At the NATO building in Paris, May 19, western Foreign Ministers arrived for a special meeting of the organization's Permanent Council, convened to discuss the Summit failure.
GV NATO building.
SV Flags on building.
SV Mr. Selwyn Lloyd arrives.
SV Von Brentano arrives.
SCU Mr. Herter arrives.
SV M. Couve de Murville arrives.
CU NATO flag.
LV NATO building.
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Background: At the NATO building in Paris, May 19, western Foreign Ministers arrived for a special meeting of the organization's Permanent Council, convened to discuss the Summit failure.
Foreign Ministers von Brentano, West Germany, and Mr. Zorlu, Turkey, attended as their French counterpart, M. Couve de Murville, went over the details of the abortive conference, and various representatives spoke to pay tribute to the patience and spirit of conciliation of the three western Powers.
In his statement to the Council, American Secretary of State, Christian Herter, confirmed that the United States was resolved to continue with the disarmament and nuclear talks in Geneva. He said he thought Khrushchev had come to Paris determined to block the conference, because he had concluded before hand he would not succeed in obtaining satisfactory results from it for himself and for his critics in the Soviet Union on the U-2 incident.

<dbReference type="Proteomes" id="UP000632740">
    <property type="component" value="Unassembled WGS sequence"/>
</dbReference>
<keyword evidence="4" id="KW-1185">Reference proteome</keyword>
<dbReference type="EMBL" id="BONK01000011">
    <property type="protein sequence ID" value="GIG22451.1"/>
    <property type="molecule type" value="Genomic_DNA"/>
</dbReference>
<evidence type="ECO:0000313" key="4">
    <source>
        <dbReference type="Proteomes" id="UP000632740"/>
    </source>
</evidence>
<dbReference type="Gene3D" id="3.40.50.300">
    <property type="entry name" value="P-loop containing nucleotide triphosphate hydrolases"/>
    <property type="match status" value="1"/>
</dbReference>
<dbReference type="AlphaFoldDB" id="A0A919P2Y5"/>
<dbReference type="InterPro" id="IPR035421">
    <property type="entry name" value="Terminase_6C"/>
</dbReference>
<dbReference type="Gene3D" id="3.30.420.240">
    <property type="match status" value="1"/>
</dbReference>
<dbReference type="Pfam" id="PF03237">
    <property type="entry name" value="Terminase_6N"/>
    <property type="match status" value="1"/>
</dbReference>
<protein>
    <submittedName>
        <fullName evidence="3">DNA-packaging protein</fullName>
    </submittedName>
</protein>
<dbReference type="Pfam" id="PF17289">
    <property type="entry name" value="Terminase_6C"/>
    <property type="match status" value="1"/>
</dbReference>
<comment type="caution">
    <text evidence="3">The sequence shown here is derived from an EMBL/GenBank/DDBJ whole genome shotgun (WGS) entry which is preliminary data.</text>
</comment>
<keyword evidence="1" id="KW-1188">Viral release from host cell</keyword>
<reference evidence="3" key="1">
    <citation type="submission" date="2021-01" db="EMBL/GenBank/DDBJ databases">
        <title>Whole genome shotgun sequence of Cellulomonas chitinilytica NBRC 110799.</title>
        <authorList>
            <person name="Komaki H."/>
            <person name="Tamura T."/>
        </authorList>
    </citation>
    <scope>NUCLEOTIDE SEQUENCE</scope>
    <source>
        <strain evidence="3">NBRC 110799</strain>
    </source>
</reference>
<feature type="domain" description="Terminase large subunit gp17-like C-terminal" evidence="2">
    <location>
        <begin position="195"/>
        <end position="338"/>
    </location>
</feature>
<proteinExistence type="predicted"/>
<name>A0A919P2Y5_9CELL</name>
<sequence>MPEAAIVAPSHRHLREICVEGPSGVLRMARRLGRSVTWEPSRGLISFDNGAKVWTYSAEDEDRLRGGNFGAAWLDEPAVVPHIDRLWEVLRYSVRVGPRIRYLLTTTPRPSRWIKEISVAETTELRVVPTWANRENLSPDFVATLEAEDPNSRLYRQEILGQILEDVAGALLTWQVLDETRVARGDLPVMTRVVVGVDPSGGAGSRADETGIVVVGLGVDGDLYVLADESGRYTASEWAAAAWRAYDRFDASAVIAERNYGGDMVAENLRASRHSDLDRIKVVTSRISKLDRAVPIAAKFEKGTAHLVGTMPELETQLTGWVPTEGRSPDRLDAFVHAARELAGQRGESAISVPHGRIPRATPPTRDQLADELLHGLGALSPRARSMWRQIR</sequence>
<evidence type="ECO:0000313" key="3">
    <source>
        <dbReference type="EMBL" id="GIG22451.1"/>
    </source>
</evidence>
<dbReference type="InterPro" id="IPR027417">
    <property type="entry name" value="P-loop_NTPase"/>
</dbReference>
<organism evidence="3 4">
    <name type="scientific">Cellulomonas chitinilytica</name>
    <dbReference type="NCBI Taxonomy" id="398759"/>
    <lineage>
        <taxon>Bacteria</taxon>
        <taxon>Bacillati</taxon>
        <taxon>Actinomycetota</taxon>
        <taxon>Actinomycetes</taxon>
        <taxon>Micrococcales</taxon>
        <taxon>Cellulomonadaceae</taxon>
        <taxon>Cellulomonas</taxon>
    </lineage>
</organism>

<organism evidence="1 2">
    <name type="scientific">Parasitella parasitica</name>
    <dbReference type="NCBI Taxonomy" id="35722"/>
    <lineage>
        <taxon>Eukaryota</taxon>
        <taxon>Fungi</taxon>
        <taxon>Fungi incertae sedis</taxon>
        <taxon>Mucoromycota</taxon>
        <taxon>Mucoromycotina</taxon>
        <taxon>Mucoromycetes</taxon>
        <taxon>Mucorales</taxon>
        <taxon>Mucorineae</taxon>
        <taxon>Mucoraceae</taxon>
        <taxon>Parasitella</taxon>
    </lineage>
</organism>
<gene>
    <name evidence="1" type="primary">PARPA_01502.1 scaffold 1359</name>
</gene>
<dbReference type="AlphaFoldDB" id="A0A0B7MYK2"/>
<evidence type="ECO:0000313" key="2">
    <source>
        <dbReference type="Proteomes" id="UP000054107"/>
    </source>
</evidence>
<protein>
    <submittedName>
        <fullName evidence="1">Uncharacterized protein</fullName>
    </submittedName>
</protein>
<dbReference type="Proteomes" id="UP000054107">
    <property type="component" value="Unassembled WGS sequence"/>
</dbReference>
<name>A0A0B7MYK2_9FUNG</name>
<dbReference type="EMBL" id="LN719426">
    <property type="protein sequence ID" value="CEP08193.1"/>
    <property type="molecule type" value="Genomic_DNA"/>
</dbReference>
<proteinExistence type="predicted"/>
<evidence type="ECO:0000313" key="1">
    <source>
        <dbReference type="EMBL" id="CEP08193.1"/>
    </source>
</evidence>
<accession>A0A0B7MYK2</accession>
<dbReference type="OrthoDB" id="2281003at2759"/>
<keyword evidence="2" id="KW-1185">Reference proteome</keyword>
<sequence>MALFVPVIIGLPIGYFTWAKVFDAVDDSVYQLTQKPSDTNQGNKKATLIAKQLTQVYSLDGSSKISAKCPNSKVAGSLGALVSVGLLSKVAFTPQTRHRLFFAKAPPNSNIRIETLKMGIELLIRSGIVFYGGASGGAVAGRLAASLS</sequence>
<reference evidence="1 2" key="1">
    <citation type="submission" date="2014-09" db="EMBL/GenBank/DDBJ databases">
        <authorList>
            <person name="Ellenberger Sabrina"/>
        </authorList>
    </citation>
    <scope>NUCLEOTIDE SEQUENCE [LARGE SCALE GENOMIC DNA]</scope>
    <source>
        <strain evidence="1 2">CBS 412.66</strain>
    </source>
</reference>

Herter said the U-2 flight was part of the measures carried out over the past four years to guarantee the free world against a surprise attack. These flights had provided important information for the defense of the West. He was sorry that the conference had broken down, but thought that the Russians would have found some other excuse if they had not chosen that of the U-2. Khrushchev must have known that his conditions were unacceptable to President Eisenhower.
General de Gaulle was to give his views to the French Cabinet, May 20, on the failure of the Summit. He shares the British view that the failure is only an episode in East-West relations, and that conversations will be resumed sooner or later.